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Marines send message of hope: Toys for Tots program grows in success over past 54 years of service

By Cpl. M. Trent Lowry | | December 6, 2001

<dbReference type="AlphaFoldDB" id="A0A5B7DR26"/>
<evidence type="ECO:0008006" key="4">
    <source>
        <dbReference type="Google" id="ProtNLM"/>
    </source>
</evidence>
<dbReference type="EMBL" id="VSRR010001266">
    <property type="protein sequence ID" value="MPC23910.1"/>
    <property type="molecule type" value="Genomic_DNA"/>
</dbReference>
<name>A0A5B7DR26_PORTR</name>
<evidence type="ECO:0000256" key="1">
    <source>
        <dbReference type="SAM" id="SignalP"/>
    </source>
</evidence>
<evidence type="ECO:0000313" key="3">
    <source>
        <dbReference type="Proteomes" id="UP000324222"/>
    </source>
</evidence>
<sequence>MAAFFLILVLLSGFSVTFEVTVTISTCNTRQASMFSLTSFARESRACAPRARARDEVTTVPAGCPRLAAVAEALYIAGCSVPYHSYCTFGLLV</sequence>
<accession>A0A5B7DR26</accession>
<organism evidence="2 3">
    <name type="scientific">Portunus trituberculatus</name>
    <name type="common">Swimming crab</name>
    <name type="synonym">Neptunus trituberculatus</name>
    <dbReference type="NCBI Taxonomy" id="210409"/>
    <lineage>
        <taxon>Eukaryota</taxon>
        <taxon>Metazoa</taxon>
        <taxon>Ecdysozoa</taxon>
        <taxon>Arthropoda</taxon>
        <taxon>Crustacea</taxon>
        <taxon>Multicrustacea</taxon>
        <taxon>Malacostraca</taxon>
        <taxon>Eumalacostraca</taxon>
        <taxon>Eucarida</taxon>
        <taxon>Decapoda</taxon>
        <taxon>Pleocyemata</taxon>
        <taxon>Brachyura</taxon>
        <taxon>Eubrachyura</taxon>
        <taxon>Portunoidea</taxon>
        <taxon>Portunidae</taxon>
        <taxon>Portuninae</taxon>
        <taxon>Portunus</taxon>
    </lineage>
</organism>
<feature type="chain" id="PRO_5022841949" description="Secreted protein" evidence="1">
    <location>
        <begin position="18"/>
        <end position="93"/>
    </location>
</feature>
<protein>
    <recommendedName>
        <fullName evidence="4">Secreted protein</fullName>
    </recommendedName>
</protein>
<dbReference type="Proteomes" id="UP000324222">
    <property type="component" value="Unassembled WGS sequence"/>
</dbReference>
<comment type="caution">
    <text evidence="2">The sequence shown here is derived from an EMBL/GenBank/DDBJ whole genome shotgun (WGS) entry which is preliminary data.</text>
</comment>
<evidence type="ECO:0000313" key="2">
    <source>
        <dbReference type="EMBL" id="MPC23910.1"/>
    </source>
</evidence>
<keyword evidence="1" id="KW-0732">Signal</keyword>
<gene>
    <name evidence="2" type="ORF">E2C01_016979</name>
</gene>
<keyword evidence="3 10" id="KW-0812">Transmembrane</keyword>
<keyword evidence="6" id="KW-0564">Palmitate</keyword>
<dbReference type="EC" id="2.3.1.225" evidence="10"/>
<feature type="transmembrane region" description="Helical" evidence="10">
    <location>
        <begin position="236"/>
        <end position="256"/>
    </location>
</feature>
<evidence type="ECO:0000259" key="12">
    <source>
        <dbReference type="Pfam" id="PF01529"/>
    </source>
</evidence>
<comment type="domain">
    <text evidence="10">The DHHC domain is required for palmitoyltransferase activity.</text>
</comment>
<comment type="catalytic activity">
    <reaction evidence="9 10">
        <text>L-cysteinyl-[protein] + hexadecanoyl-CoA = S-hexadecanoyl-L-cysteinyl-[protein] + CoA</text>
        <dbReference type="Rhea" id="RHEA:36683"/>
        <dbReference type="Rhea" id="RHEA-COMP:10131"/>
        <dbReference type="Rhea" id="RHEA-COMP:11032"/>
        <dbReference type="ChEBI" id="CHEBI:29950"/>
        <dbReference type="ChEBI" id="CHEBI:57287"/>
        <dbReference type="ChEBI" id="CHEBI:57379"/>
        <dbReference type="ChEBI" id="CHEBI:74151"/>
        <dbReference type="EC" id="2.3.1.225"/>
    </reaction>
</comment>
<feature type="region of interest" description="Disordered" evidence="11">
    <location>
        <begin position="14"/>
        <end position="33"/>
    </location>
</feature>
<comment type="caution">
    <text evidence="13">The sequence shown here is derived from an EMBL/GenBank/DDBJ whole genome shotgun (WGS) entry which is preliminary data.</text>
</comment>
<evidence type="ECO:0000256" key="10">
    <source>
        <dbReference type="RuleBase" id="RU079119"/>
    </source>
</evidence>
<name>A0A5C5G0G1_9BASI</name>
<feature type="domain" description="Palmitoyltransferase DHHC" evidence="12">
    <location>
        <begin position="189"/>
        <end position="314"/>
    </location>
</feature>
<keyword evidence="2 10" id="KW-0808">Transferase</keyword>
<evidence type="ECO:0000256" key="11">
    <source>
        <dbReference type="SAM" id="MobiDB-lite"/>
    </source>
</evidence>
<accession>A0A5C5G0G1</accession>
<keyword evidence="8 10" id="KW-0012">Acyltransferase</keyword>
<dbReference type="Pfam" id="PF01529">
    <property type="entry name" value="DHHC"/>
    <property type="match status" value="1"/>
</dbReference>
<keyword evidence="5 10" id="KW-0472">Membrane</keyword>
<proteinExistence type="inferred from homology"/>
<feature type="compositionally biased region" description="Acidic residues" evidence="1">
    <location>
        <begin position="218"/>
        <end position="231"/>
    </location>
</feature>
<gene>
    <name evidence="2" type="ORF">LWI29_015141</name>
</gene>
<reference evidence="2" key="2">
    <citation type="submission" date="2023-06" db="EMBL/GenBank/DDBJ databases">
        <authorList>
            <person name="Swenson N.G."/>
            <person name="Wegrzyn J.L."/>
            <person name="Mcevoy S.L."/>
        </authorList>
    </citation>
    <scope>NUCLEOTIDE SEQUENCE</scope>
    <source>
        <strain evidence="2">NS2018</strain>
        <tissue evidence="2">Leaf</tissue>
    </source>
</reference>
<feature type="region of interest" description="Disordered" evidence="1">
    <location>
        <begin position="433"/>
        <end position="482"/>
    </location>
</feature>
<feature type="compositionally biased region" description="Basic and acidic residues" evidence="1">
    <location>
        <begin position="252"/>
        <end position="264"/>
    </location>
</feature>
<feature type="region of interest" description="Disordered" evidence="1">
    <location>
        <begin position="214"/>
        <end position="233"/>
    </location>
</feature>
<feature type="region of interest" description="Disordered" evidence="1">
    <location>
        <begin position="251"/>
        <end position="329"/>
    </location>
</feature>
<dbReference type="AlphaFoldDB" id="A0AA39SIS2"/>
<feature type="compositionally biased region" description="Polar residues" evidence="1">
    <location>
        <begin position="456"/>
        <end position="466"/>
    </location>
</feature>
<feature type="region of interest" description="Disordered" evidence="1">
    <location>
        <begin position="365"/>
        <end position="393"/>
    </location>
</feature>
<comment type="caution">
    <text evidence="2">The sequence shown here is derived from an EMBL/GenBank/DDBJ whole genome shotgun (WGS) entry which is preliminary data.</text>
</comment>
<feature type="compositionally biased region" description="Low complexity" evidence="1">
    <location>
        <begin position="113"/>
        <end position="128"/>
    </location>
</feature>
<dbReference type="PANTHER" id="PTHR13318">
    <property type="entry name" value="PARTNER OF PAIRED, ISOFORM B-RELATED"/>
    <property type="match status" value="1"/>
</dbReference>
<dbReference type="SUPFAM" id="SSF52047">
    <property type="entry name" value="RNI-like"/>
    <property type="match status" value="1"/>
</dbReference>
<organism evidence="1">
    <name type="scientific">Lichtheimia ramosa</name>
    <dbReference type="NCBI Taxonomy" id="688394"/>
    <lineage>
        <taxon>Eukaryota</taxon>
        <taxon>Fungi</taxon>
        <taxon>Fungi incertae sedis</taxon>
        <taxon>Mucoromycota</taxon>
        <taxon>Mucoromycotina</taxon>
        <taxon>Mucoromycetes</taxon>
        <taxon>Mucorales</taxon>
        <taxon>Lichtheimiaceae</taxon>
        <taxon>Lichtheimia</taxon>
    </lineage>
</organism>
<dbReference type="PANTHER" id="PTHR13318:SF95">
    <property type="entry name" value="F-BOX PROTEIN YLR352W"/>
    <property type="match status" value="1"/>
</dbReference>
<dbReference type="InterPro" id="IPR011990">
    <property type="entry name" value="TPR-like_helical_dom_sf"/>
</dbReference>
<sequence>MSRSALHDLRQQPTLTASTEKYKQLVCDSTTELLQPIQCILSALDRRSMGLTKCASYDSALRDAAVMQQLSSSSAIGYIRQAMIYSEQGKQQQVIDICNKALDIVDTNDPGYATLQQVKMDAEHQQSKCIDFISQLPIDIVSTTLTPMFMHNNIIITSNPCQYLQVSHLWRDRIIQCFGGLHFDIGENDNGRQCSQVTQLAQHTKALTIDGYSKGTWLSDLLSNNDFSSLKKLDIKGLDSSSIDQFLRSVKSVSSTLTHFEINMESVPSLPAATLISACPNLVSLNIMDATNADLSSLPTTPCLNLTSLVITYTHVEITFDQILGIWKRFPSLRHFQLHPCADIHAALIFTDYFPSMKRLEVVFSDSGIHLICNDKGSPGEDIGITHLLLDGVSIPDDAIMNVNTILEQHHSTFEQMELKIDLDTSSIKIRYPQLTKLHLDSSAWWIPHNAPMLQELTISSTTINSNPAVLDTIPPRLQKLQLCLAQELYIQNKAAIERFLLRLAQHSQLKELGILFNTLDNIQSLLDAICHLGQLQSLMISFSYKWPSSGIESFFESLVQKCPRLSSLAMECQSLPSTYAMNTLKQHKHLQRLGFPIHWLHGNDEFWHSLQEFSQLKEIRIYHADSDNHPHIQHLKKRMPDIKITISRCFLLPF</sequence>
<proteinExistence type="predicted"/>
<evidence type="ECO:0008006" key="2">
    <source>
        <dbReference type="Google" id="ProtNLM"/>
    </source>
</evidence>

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When she asked her husband to find a way of giving toys to disadvantaged children in 1947, Diane Hendricks probably didn't realize her suggestion would result in the establishment of such a popular institution of giving. Hendricks' query to her husband, then-Marine Corps Reserve Major William Hendricks, became the birth of the Marine Corps Reserve's Toys for Tots program. The 1947 Toys for Tots campaign successfully distributed more than 5,000 toys to children, which influenced the Marine Corps to adopt the program for each holiday season. Fifty-four years later the giving is still going on strong. The faces of toys may have changed from the droll coziness of teddy bears to the wide-eyed animation of Tickle Me Elmos, but the mission of the Marine Corps Reserve has remained the same. The goal of the program, according to the Toys for Tots website, is to deliver a message of hope to children living in poverty by exposing them to positive examples set by the U.S. Marines who distribute the toys to them each Christmas season.Locally, Marine reservists have a variety of activities planned to promote donation to the Yuma Toys for Tots program. Friday has been declared Yuma Toys for Tots day, with collection activities planned.A Toys for Tots one-pitch softball tournament is planned for Dec. 14 at the station softball fields, and a Toys for Tots trot is scheduled for Dec. 15 at Meyer Park on station.Annually, from Oct. 1 to Dec. 23, Toys for Tots gathers donated toys, then distributes the gifts Dec. 23 and 24 to fiscally-challenged families.Since Christmas of 1980, the Marine Corps Reserve has only distributed new toys. The Toys for Tots program adopted this policy because it's safer for the children, and because it sends a brighter message of hope to the children when they receive new toys, rather than hand-me-downs.The popularity and success of the program has grown steadily in its 54 years.The year 2000 was its most successful campaign, with 15.8 million toys distributed to more than 6.3 million disadvantaged youth. Overall in the past decade, from 1991 to 2000, Toys for Tots has collected and distributed more than 103 million toys to children in the U.S. and Puerto Rico.Marines aren't the only vocal supporters of the Toys for Tots campaigns, though former active duty Marines like actor Glenn Ford, senator and astronaut John Glenn and boxer Ken Norton have all lent their support. Big name friends of Toys for Tots have included John Wayne, Frank Sinatra and Gary Cooper, from the beginning of the program, to Tim Allen, George Strait and Clint Eastwood in more modern campaigns. First Ladies have even gotten in on the act. Nancy Reagan and Barbara Bush were both national spokespersons for the program during their husbands' tenures in office.The three-train logo for Toys for Tots was designed in 1948 by Walt Disney, who also talked Mickey Mouse into supporting the cause. Other 'toons for Tots have been Donald Duck, Bugs Bunny and Dennis the Menace.Other charitable organizations have followed in Toys for Tots' footsteps and collect toys for children from poor families. While these organizations do a great job for their communities, the sight of a Marine in crisp dress blues holding a child in his or her arms has been the symbol of children's holiday charities for more than a half century.To give to Toys for Tots, take a new, unwrapped toy to a local collection box, such as the one in the entrance to the station Seven-Day Store.Volunteers can also give of their time to help the cause. Those interested in volunteering can contact Staff Sgt. Willie Denson at 269-2644. For more information on the national Toys for Tots program, access the website at www.toysfortots.org.
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